In the late 90s, Oakland Athletics general manager Billy Beane used data to discover undervalued talent and assemble a perennial playoff-caliber team, and he did so on a shoestring budget compared to Major League Baseball’s heavy hitters. Beane’s pioneering use of data analytics became the subject of the bestselling book Moneyball.
Today, whether you’re a small business or global enterprise, you need to play “moneyball” or be left behind.
Analytics and revenue growth
Industry research and real-world success stories demonstrate that data-driven decisions are the key to improving revenue, reducing operating expenses, and maximizing profit.
In late 2019, Accenture surveyed more than 8,300 companies to assess technology adoption across industries. It found that the top 10% “leader” companies grow revenue at more than twice the rate of the bottom 25% “laggard” companies. Leaders are data-driven, with 90% ensuring data quality, while only 40% of laggards do so.
Furthermore, 90% of leaders are continuing to enhance their data, compared to just 54% of laggards. Leaders have also adopted automation and artificial intelligence five times as fast as laggards.
Meanwhile, the McKinsey Global Institute reports that data-driven organizations are 23 times more likely to outperform the competition in terms of new customer acquisition, and 19 times more likely to achieve above-average profitability.
Analytics adoption and competitive pressure
Whether leaders or laggards, businesses increasingly understand the advantages of analytics and the ability to make data-backed decisions. In a June 2020 survey, Dimensional Research found that 98% of companies are using business intelligence today, and that 71% of companies plan to hire more data analysts over the next 12 months.
The trend will only grow as industries across the global economy race to adopt modern data infrastructure and analytics. According to a 2019 IDC report, spending on the technologies and services that enable data-based insights is forecast to reach $2.3 trillion in 2023.
In May 2020, IDC introduced the idea of “Generation Data,” or “Gen D.” Gen D is a new generation of workers who were born into a data-rich world. Whether it’s data analysts, data scientists, data engineers or data architects delivering daily insights for lines of business, or a chief data officer making recommendations in the boardroom, Gen D is well on its way to flourishing in digital-driven organizations.
The value of analytics in uncertain times
Not only is the value of data analytics increasing over time, it’s even more valuable in times of uncertainty. A recent Gartner report, “Top 10 Trends in Data and Analytics, 2020,” asserts:
Massive disruption, crisis and the ensuing economic downturn are forcing companies to respond to previously unimaginable demands to resource optimize, reinvent processes, and rethink products, business models and even their very purpose. Only resilient, nimble and creative organizations will survive and thrive.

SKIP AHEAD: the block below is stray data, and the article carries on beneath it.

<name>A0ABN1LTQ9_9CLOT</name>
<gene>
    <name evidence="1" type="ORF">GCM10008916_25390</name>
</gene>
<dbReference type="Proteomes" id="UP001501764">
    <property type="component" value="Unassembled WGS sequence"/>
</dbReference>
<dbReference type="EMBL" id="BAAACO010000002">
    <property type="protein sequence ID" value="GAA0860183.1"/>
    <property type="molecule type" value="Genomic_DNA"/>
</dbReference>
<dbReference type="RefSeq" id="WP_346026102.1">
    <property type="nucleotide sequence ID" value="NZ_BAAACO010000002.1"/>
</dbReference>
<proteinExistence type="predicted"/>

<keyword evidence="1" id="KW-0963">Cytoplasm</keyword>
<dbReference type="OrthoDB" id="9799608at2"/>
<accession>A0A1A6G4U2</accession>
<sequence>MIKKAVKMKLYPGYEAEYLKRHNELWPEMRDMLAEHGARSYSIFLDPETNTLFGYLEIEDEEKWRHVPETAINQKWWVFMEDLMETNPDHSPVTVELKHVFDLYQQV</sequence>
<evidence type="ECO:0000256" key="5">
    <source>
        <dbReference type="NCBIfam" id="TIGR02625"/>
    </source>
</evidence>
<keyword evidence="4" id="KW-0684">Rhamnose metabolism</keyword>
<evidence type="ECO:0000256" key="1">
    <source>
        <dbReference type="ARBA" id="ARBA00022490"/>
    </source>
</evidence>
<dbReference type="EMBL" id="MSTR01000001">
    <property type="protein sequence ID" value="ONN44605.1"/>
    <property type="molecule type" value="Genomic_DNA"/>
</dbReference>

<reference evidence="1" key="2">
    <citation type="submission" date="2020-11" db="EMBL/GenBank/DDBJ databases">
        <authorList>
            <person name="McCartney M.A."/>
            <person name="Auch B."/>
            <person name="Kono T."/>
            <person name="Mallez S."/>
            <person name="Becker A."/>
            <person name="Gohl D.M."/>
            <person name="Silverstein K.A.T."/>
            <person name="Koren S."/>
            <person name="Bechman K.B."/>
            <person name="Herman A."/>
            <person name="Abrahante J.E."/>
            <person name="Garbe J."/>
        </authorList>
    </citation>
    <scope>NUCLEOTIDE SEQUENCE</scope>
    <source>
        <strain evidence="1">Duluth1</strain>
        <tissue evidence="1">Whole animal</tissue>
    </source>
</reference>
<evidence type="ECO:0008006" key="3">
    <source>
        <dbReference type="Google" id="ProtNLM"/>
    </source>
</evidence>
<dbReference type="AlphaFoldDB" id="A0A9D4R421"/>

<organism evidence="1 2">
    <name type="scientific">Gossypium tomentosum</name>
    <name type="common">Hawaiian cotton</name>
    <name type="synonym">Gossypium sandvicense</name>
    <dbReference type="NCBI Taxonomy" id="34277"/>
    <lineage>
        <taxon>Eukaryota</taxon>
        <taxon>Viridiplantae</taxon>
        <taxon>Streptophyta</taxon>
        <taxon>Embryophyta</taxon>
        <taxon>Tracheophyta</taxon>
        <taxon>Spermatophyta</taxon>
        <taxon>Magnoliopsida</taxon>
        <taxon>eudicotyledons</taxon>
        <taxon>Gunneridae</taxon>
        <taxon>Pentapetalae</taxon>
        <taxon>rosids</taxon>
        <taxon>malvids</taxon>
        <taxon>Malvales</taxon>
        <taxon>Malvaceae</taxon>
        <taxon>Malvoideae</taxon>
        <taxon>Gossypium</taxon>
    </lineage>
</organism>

Additional research from Gartner found that when companies made a “big bet” on analytics during a crisis period, they realized a 32% greater average return on assets and a 10% greater return on their investment.
The analytics paradox: Even savvy businesses struggle
While many organizations recognize analytics as a competitive imperative and growth driver, many have struggled to do it successfully. New Vantage Partners recently surveyed more than 60 of the biggest brands in the world — American Express, General Motors and Johnson & Johnson, to name a few — and found that:
- 69% have not created a data-driven organization
- 53% are not yet treating data as a business asset
- 52% are not competing on data and analytics
Why do so many organizations — from global brands to nimble, midsize companies — struggle to establish successful analytics programs, especially when most recognize the competitive importance of analytics? There’s a simple answer: data integration.
Data now originates from hundreds or thousands of sources across organizations, and businesses increasingly rely on SaaS applications to handle operations like customer relationship management, billing and customer service. Each app features a web of complex APIs and data models that can change at a moment’s notice. Traditional data integration methodologies are simply not equipped to handle this type of data volume and complexity, and many businesses find themselves saddled with outmoded technology and uncertain how to modernize their analytics programs.
In our blog post “Why ELT Is the Future of Data Integration,” we take a closer look at why data integration is so challenging. We then explore how more modern, automated methods of data integration can easily handle the ever-expanding universe of digital data.